NAR has been actively involved in shaping the debate and structure of the Qualified Mortgage (QM) Rule issued by the Consumer Financial Protection Bureau (CFPB) created by the Dodd-Frank Reform Act. NAR achieved a significant victory in obtaining a safe harbor in the QM rule for loans underwritten to the automated standards of Fannie Mae/Freddie Mac, the Federal Housing Authority, Veterans Administration and Rural Housing Service (within their respective loan limits) for up to seven years.
For Fannie and Freddie, the safe harbor is for seven years or whenever they leave conservatorship, whichever comes first. Additionally, loans outside of those backed by the government that do not have risky features and do not have a total debt to income (DTI) of greater than 43 percent will receive safe harbor protections.
The 43 percent DTI cap basically means that if all your debt expenses (including total mortgage payment) do not exceed 43 percent of your gross income (before taxes are withheld) you will qualify for a QM. Other more risky loans that meet the other criteria but exceed 43 percent DTI will only receive rebuttable presumption protections.
Highlighted below are some of the issues contained in the 804-page QM rule that were of particular concern to NAR. There are many more provisions that could affect the cost or access to credit. As the industry and public absorb the implications of various provisions additional issues may arise. Some elements of the rule will require additional commentary as well. The interaction of other rules to be issued in the coming weeks may affect the QM rule and its impact on the industry, consumers, or both. NAR will continue to work with CPFB, Congress, and industry partners to address issues such as the definition of fees and points that are critical to consumers, our industry, and the real estate market overall.
The rule is scheduled to be effective January 10, 2014.
Key Elements in the QM Rule
Fees and Points
The rule requires numerous items to be considered in fees and points when determining for purposes of meeting the 3 percent cap. Most depend on circumstances too numerous to mention here.
Two items jump out:
- There will be circumstances when all or part of appraisal fees will be included; and
- There will be times when private mortgage insurance will be included (but not FHA and other government guarantee or insurance fees).
Finally, with regard to the three major elements of HR 4323 “The Consumer Mortgage Choice Act” (112th Congress, Huizenga, Royce, Clay, Scott) or the “3% Cap Bill,” as we often call it, the Bureau addressed two elements directly and the third implicitly.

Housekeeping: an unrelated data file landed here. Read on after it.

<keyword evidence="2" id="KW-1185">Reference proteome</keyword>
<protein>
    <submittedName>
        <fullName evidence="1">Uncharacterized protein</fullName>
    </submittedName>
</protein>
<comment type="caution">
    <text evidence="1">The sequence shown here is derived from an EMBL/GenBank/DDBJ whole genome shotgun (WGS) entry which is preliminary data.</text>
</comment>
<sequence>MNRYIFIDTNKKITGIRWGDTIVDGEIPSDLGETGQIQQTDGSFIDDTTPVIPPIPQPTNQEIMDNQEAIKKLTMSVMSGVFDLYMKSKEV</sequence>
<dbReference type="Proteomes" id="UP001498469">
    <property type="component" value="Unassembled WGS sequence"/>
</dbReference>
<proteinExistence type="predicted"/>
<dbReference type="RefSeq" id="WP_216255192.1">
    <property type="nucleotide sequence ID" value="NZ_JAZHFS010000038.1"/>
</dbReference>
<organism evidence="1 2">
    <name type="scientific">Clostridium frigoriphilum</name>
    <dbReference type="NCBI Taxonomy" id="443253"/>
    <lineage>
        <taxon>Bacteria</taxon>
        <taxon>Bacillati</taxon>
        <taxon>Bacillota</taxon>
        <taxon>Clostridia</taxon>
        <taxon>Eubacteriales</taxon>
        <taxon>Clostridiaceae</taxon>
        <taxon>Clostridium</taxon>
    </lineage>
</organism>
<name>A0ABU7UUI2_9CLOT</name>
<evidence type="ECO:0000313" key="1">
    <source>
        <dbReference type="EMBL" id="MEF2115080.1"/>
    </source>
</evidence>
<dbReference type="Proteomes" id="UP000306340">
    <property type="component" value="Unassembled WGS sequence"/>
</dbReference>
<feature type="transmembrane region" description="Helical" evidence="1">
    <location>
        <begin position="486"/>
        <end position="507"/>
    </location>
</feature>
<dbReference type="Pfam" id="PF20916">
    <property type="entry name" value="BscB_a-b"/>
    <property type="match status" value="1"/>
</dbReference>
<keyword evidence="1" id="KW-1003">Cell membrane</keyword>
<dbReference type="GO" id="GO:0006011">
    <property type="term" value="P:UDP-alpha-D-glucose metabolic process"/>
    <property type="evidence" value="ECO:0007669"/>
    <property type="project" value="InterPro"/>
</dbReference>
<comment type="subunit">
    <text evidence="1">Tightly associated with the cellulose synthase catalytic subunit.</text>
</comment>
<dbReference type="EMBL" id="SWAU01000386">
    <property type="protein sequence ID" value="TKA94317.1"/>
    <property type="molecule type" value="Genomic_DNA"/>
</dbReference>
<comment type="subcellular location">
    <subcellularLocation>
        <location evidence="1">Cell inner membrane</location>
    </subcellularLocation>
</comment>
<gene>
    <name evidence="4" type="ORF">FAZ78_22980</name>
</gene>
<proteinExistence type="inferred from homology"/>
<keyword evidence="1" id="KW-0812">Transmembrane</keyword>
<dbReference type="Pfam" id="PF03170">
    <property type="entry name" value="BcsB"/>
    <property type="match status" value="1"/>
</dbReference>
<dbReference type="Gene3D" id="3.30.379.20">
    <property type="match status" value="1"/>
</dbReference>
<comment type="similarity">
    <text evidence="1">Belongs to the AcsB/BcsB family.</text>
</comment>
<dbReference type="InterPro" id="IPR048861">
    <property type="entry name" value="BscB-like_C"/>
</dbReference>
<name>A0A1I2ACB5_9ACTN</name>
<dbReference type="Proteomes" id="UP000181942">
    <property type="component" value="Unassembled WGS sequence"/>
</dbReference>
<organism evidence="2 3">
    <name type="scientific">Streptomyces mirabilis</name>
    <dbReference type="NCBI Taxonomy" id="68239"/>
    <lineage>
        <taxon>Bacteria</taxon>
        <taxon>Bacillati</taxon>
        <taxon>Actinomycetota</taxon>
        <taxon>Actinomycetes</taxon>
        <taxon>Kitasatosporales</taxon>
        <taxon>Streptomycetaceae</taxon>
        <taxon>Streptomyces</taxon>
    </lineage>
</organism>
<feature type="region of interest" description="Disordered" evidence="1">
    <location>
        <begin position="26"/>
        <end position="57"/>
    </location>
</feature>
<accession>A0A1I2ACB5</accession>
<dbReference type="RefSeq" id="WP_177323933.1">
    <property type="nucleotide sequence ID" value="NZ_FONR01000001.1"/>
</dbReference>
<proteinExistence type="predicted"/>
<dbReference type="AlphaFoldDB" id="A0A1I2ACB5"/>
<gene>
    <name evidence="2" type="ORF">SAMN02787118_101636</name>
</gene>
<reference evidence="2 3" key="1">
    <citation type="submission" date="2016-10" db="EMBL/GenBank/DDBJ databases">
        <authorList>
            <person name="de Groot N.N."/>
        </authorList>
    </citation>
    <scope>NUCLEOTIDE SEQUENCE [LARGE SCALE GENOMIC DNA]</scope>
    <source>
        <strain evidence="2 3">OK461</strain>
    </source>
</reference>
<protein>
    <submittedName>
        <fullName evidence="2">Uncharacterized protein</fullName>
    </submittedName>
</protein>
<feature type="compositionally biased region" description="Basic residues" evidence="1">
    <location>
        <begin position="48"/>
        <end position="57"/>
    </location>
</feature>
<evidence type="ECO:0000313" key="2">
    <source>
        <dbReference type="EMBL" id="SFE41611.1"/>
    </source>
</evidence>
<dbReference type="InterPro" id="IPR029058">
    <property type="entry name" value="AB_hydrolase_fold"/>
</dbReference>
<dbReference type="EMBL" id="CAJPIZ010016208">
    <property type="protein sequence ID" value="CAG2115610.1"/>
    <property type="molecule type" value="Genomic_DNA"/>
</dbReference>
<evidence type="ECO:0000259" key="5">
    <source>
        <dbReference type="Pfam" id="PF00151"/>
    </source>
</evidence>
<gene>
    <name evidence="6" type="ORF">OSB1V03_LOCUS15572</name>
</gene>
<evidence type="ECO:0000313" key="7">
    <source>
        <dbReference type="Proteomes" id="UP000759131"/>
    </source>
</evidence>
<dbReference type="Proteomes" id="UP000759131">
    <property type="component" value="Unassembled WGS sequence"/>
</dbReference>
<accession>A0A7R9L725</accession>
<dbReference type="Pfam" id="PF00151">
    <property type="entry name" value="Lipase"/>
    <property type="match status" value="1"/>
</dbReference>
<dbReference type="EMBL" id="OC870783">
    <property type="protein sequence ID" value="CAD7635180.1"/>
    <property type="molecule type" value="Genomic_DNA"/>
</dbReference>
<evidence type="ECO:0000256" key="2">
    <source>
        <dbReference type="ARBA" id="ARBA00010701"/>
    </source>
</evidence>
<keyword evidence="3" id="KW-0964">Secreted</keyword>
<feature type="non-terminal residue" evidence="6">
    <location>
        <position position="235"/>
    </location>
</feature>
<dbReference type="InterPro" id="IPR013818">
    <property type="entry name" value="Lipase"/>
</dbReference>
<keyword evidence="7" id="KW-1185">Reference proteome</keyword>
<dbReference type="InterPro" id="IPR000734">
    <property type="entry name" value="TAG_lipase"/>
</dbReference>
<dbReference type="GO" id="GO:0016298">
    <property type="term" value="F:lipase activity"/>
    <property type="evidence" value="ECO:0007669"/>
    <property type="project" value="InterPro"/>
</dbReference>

Double-counting of Loan Originator Compensation
The CFPB has asked for more information. They recognize the harm of double-counting but apparently view the fees and points cap as a total compensation limit. In other words, they seem to want to count all revenues from both consumers and secondary market participants toward the 3 percent cap or find a way to account for all of this under the 3 percent cap at least with regard to the loan officer’s compensation. This could have serious potential to affect quality of service and access to credit depending on how it comes out because it will restrict how much and the manner in which loan officers and mortgage brokers can be compensated beyond loan officer compensation rules. It would also affect the bottom line on mortgage transactions.
Seller financers will not be covered by the rule as long as they do five or fewer transactions in any given year. This is a NAR victory though seller financing may be implicated in other Dodd-Frank rules yet to be released.
Balloon Loans in Rural Areas
The rule allows for limited balloon payment loans to be made in rural areas.
Small Community Lenders
Another provision that would apply to rural areas, but could apply to others, would allow greater flexibility for small community lenders.
In a partial victory, the CFPB upped the small loan threshold from the proposed $75,000 to $100,000 and established a tiered fees and points approach that raises the 3 percent as loans get smaller in size from $100,000.
Title and Escrow for Taxes and Insurance
Although the CFPB sympathized with NAR and other industry participants’ concerns regarding title charges, CFPB cited the statutory language in Dodd-Frank as the reason not to address this issue. CFPB failed to address the issue of escrow for taxes and insurance. This issue would be corrected by new legislation in the 113th Congress similar to HR 4323.
Underwriting Standards for some Jumbo Loans
The biggest area of concern with regard to the underwriting standards for QM will be jumbo loans with DTI in excess of 43 percent. Although loans with these characteristics represent a relatively small percentage of the market, the new QM rule could affect lending in some high cost areas. Another area of concern regards manually underwritten loans for all loan amount levels with DTI in excess of 43 percent may also suffer. Manual underwriting can be an effective tool for scenarios where the buyer has some defect that fails them in the automated system but has many compensating factors that indicate they are credit worthy. Manual underwriting was a common tool, especially in FHA loans, to help borrowers qualify.